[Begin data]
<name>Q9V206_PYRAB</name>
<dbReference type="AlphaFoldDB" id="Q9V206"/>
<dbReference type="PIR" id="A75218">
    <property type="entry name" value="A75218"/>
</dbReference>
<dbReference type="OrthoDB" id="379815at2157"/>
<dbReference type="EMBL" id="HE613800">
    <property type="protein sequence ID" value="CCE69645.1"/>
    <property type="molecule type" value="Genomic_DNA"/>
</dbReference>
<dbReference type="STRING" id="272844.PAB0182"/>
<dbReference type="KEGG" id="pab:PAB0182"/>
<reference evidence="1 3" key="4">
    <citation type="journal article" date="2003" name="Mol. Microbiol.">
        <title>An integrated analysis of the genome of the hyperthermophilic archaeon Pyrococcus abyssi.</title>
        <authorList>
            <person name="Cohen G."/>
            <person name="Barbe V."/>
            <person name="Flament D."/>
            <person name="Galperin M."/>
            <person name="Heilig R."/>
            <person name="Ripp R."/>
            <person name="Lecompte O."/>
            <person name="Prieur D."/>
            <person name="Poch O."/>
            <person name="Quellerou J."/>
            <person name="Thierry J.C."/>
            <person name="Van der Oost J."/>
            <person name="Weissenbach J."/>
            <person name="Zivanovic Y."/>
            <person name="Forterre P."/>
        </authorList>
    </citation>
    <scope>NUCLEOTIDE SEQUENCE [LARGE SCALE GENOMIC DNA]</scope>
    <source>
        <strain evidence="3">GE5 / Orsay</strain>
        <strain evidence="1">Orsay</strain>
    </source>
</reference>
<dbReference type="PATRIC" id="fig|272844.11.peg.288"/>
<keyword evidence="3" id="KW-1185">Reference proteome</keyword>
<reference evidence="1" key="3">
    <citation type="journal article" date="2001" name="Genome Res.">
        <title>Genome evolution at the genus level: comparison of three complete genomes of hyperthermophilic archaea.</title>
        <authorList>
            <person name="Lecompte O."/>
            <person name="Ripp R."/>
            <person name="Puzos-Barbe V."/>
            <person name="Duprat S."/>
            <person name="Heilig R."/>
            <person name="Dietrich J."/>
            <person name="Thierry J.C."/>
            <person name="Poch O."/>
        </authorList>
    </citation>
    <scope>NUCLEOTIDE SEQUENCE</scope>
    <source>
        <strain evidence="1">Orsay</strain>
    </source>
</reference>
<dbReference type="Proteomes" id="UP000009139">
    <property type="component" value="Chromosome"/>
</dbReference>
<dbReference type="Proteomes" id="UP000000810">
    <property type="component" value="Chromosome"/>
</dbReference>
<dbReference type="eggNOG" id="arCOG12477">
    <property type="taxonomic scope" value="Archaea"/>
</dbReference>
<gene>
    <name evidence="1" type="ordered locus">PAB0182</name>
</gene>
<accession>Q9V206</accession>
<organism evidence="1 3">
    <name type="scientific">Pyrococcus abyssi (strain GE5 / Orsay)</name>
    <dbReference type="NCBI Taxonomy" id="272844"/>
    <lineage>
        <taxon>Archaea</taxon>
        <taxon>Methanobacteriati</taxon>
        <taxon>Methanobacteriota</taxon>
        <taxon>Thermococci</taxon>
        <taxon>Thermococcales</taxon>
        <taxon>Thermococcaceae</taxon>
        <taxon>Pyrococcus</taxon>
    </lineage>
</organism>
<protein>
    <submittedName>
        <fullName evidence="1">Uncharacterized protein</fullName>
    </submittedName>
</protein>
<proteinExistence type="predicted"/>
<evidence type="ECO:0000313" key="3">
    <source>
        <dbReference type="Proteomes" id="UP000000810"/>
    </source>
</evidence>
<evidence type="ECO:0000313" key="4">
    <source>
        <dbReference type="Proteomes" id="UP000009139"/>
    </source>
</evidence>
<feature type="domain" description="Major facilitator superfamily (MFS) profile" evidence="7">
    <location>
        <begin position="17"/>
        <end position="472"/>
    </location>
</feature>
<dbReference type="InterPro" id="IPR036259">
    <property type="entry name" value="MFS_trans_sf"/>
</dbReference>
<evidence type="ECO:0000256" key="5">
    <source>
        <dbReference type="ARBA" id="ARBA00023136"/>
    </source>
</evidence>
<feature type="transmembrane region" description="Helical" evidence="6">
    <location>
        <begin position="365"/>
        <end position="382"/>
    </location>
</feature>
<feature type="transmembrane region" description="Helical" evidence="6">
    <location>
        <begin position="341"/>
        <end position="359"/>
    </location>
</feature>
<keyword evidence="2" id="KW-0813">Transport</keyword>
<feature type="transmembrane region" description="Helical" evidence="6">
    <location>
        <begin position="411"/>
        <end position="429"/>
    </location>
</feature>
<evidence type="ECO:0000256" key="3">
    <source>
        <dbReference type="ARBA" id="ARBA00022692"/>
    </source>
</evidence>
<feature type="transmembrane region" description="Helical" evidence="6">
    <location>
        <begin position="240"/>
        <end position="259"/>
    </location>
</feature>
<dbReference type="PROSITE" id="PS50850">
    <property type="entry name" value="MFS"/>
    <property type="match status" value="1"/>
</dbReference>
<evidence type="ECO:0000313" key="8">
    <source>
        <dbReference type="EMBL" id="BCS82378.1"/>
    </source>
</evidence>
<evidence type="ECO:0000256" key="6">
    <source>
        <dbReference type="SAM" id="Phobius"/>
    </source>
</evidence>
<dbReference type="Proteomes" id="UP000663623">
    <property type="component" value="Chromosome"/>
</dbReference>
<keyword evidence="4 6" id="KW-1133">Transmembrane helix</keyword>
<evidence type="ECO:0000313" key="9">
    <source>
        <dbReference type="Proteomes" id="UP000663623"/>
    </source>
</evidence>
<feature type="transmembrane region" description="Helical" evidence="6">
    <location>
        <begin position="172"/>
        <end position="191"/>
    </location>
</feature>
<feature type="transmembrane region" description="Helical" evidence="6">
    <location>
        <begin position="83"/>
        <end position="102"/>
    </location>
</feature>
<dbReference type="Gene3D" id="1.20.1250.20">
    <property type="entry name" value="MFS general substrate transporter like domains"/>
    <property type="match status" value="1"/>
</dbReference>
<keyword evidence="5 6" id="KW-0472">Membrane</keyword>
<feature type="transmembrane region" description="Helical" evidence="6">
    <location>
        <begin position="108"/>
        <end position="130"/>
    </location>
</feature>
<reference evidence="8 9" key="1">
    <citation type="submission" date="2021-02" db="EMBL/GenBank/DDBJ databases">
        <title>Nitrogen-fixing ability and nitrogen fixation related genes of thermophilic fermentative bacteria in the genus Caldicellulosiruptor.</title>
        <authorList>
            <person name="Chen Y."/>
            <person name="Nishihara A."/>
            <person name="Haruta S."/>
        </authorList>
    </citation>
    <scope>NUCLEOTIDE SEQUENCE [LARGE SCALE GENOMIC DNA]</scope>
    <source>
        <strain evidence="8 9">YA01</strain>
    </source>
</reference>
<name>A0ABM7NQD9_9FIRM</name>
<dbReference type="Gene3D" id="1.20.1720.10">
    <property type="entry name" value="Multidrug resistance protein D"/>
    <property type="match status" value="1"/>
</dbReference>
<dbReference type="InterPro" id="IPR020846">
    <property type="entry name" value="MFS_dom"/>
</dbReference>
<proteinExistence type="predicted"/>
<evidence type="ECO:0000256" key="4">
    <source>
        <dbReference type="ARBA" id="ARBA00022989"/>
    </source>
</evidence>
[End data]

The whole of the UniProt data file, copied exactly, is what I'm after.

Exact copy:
<name>Q9V206_PYRAB</name>
<dbReference type="AlphaFoldDB" id="Q9V206"/>
<dbReference type="PIR" id="A75218">
    <property type="entry name" value="A75218"/>
</dbReference>
<dbReference type="OrthoDB" id="379815at2157"/>
<dbReference type="EMBL" id="HE613800">
    <property type="protein sequence ID" value="CCE69645.1"/>
    <property type="molecule type" value="Genomic_DNA"/>
</dbReference>
<dbReference type="STRING" id="272844.PAB0182"/>
<dbReference type="KEGG" id="pab:PAB0182"/>
<reference evidence="1 3" key="4">
    <citation type="journal article" date="2003" name="Mol. Microbiol.">
        <title>An integrated analysis of the genome of the hyperthermophilic archaeon Pyrococcus abyssi.</title>
        <authorList>
            <person name="Cohen G."/>
            <person name="Barbe V."/>
            <person name="Flament D."/>
            <person name="Galperin M."/>
            <person name="Heilig R."/>
            <person name="Ripp R."/>
            <person name="Lecompte O."/>
            <person name="Prieur D."/>
            <person name="Poch O."/>
            <person name="Quellerou J."/>
            <person name="Thierry J.C."/>
            <person name="Van der Oost J."/>
            <person name="Weissenbach J."/>
            <person name="Zivanovic Y."/>
            <person name="Forterre P."/>
        </authorList>
    </citation>
    <scope>NUCLEOTIDE SEQUENCE [LARGE SCALE GENOMIC DNA]</scope>
    <source>
        <strain evidence="3">GE5 / Orsay</strain>
        <strain evidence="1">Orsay</strain>
    </source>
</reference>
<dbReference type="PATRIC" id="fig|272844.11.peg.288"/>
<keyword evidence="3" id="KW-1185">Reference proteome</keyword>
<reference evidence="1" key="3">
    <citation type="journal article" date="2001" name="Genome Res.">
        <title>Genome evolution at the genus level: comparison of three complete genomes of hyperthermophilic archaea.</title>
        <authorList>
            <person name="Lecompte O."/>
            <person name="Ripp R."/>
            <person name="Puzos-Barbe V."/>
            <person name="Duprat S."/>
            <person name="Heilig R."/>
            <person name="Dietrich J."/>
            <person name="Thierry J.C."/>
            <person name="Poch O."/>
        </authorList>
    </citation>
    <scope>NUCLEOTIDE SEQUENCE</scope>
    <source>
        <strain evidence="1">Orsay</strain>
    </source>
</reference>
<dbReference type="Proteomes" id="UP000009139">
    <property type="component" value="Chromosome"/>
</dbReference>
<dbReference type="Proteomes" id="UP000000810">
    <property type="component" value="Chromosome"/>
</dbReference>
<dbReference type="eggNOG" id="arCOG12477">
    <property type="taxonomic scope" value="Archaea"/>
</dbReference>
<gene>
    <name evidence="1" type="ordered locus">PAB0182</name>
</gene>
<accession>Q9V206</accession>
<organism evidence="1 3">
    <name type="scientific">Pyrococcus abyssi (strain GE5 / Orsay)</name>
    <dbReference type="NCBI Taxonomy" id="272844"/>
    <lineage>
        <taxon>Archaea</taxon>
        <taxon>Methanobacteriati</taxon>
        <taxon>Methanobacteriota</taxon>
        <taxon>Thermococci</taxon>
        <taxon>Thermococcales</taxon>
        <taxon>Thermococcaceae</taxon>
        <taxon>Pyrococcus</taxon>
    </lineage>
</organism>
<protein>
    <submittedName>
        <fullName evidence="1">Uncharacterized protein</fullName>
    </submittedName>
</protein>
<proteinExistence type="predicted"/>
<evidence type="ECO:0000313" key="3">
    <source>
        <dbReference type="Proteomes" id="UP000000810"/>
    </source>
</evidence>
<evidence type="ECO:0000313" key="4">
    <source>
        <dbReference type="Proteomes" id="UP000009139"/>
    </source>
</evidence>
<feature type="domain" description="Major facilitator superfamily (MFS) profile" evidence="7">
    <location>
        <begin position="17"/>
        <end position="472"/>
    </location>
</feature>
<dbReference type="InterPro" id="IPR036259">
    <property type="entry name" value="MFS_trans_sf"/>
</dbReference>
<evidence type="ECO:0000256" key="5">
    <source>
        <dbReference type="ARBA" id="ARBA00023136"/>
    </source>
</evidence>
<feature type="transmembrane region" description="Helical" evidence="6">
    <location>
        <begin position="365"/>
        <end position="382"/>
    </location>
</feature>
<feature type="transmembrane region" description="Helical" evidence="6">
    <location>
        <begin position="341"/>
        <end position="359"/>
    </location>
</feature>
<keyword evidence="2" id="KW-0813">Transport</keyword>
<feature type="transmembrane region" description="Helical" evidence="6">
    <location>
        <begin position="411"/>
        <end position="429"/>
    </location>
</feature>
<evidence type="ECO:0000256" key="3">
    <source>
        <dbReference type="ARBA" id="ARBA00022692"/>
    </source>
</evidence>
<feature type="transmembrane region" description="Helical" evidence="6">
    <location>
        <begin position="240"/>
        <end position="259"/>
    </location>
</feature>
<dbReference type="PROSITE" id="PS50850">
    <property type="entry name" value="MFS"/>
    <property type="match status" value="1"/>
</dbReference>
<evidence type="ECO:0000313" key="8">
    <source>
        <dbReference type="EMBL" id="BCS82378.1"/>
    </source>
</evidence>
<evidence type="ECO:0000256" key="6">
    <source>
        <dbReference type="SAM" id="Phobius"/>
    </source>
</evidence>
<dbReference type="Proteomes" id="UP000663623">
    <property type="component" value="Chromosome"/>
</dbReference>
<keyword evidence="4 6" id="KW-1133">Transmembrane helix</keyword>
<evidence type="ECO:0000313" key="9">
    <source>
        <dbReference type="Proteomes" id="UP000663623"/>
    </source>
</evidence>
<feature type="transmembrane region" description="Helical" evidence="6">
    <location>
        <begin position="172"/>
        <end position="191"/>
    </location>
</feature>
<feature type="transmembrane region" description="Helical" evidence="6">
    <location>
        <begin position="83"/>
        <end position="102"/>
    </location>
</feature>
<dbReference type="Gene3D" id="1.20.1250.20">
    <property type="entry name" value="MFS general substrate transporter like domains"/>
    <property type="match status" value="1"/>
</dbReference>
<keyword evidence="5 6" id="KW-0472">Membrane</keyword>
<feature type="transmembrane region" description="Helical" evidence="6">
    <location>
        <begin position="108"/>
        <end position="130"/>
    </location>
</feature>
<reference evidence="8 9" key="1">
    <citation type="submission" date="2021-02" db="EMBL/GenBank/DDBJ databases">
        <title>Nitrogen-fixing ability and nitrogen fixation related genes of thermophilic fermentative bacteria in the genus Caldicellulosiruptor.</title>
        <authorList>
            <person name="Chen Y."/>
            <person name="Nishihara A."/>
            <person name="Haruta S."/>
        </authorList>
    </citation>
    <scope>NUCLEOTIDE SEQUENCE [LARGE SCALE GENOMIC DNA]</scope>
    <source>
        <strain evidence="8 9">YA01</strain>
    </source>
</reference>
<name>A0ABM7NQD9_9FIRM</name>
<dbReference type="Gene3D" id="1.20.1720.10">
    <property type="entry name" value="Multidrug resistance protein D"/>
    <property type="match status" value="1"/>
</dbReference>
<dbReference type="InterPro" id="IPR020846">
    <property type="entry name" value="MFS_dom"/>
</dbReference>
<proteinExistence type="predicted"/>
<evidence type="ECO:0000256" key="4">
    <source>
        <dbReference type="ARBA" id="ARBA00022989"/>
    </source>
</evidence>